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There’s Still Time for Diplomacy in Korea

John Glaser

Amid ever-heightening tensions over North Korea’s nuclear
weapons program, there are finally some positive diplomatic
signals. On Jan. 3, Pyongyang reopened a long-closed border hotline
with South Korea — one day after Seoul proposed bilateral
negotiations and two days after Kim Jong Un said in his New Year
address that he was open to speaking with the South.

Yet when asked about this possible breakthrough, United Nations
Ambassador Nikki Haley threw cold water on the whole idea:
“We won’t take any of the talk seriously if they
don’t do something to ban all nuclear weapons in North
Korea.”

Haley’s statement is as clear an articulation of the Trump
administration’s foreign policy as you can get: Diplomacy is
a waste of time; we will only talk to adversaries after they
unilaterally capitulate and obey all our commands. The problem is
that this approach is rarely effective. Sure, sometimes diplomacy
fails, but more often than not, blustery intimidation elicits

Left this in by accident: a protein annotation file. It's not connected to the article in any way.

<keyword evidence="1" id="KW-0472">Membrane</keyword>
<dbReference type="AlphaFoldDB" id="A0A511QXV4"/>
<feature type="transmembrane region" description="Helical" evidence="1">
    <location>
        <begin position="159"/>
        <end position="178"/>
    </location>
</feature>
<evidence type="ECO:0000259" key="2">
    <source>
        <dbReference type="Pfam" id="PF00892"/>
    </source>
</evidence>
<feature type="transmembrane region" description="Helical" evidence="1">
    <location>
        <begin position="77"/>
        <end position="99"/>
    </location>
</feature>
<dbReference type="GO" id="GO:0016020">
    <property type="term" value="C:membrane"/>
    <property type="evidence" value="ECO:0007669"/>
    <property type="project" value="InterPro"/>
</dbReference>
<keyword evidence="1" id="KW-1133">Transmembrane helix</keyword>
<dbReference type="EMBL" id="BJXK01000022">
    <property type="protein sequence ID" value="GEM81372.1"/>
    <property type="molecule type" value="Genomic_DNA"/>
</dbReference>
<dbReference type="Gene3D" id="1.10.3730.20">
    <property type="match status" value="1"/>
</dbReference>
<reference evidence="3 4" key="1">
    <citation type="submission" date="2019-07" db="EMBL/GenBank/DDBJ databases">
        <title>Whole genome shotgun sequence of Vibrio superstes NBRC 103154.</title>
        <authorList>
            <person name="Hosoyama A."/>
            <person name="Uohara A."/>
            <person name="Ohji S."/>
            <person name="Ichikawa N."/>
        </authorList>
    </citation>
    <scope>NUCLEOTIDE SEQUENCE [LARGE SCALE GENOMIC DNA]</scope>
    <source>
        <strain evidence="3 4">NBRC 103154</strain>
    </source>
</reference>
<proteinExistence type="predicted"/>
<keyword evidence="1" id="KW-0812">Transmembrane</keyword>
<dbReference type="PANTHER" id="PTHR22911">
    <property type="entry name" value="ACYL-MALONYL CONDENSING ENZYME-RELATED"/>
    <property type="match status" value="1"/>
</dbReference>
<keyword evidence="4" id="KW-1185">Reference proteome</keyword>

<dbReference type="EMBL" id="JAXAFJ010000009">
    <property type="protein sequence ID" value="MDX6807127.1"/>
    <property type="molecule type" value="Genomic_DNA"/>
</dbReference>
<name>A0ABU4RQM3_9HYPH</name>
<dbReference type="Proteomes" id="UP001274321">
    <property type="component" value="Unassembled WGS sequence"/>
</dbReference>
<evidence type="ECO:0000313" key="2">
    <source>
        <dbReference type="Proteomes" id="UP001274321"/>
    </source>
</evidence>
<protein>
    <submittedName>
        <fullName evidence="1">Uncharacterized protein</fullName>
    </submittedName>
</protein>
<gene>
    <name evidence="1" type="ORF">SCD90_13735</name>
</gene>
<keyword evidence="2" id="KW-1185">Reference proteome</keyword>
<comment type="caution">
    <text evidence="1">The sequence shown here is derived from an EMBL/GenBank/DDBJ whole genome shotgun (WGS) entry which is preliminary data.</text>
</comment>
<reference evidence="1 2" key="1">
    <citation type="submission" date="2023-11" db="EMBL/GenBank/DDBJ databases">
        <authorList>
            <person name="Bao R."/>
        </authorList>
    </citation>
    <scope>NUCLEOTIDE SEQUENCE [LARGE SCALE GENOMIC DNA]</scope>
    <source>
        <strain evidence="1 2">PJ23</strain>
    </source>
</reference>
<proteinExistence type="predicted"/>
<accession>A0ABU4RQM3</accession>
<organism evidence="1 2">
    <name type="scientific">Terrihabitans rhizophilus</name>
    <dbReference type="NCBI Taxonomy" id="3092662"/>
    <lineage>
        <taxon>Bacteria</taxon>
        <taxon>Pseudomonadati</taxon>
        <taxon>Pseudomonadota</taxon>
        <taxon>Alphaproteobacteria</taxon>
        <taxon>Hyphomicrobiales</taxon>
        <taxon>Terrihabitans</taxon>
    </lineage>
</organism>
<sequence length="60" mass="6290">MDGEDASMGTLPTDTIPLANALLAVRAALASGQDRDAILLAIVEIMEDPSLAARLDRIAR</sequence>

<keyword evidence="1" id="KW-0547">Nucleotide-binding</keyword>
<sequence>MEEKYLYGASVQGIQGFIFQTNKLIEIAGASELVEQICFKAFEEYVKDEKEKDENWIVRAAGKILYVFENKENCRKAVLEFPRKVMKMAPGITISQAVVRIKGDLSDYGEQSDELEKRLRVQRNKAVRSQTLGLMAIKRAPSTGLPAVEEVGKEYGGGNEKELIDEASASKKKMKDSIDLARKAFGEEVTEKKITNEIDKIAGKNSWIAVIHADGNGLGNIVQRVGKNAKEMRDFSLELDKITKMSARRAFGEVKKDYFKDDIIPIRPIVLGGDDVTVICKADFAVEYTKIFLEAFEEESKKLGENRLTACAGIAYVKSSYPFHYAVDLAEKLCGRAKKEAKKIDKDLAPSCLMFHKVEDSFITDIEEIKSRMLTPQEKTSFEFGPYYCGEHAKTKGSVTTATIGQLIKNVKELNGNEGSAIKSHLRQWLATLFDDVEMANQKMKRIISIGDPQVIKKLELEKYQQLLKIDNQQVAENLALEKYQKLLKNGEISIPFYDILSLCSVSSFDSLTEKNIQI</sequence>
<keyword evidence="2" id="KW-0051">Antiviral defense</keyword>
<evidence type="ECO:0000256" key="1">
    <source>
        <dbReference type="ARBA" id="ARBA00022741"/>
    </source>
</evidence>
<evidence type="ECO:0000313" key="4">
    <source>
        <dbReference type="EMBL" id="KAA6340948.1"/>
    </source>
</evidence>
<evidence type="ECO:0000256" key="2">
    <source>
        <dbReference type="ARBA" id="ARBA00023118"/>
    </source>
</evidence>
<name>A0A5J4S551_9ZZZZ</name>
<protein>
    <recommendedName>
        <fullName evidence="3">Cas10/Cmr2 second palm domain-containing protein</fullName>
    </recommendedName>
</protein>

nothing but bluster and resistance in return.

Consider Washington’s post-World War Two approach to the
Soviet Union. According to the historian Melvyn P. Leffler, there
was “nearly universal agreement” in the military and
intelligence communities that the Soviet Union, though
expansionist, “was by no means uniformly hostile or unwilling
to negotiate with the United States.” Yet, in contrast to the
internal consensus, Leffler cites U.S. officials increasingly
depicting Moscow as “constitutionally incapable of being
conciliated” and hell-bent on “world
domination.”

In July 1947, a War Department intelligence report found the
Truman administration’s more confrontational approach
“tend[ed] to magnify the significance of conflicting points
of view, and reduc[ed] the possibility of agreement on any
point.” According to Leffler, this “had resulted in a
more aggressive Soviet attitude toward the United States and had
intensified tensions.”

Nothing about the current
situation on the Korean peninsula forces us to take an exclusively
hardline approach. Only pride, honor, and terribly wrong ideas
about diplomacy prevent a more sensible approach.

By contrast, history is replete with examples of tactful
statecraft successfully yielding major concessions from
adversaries.

Although the Cuban missile crisis had for decades been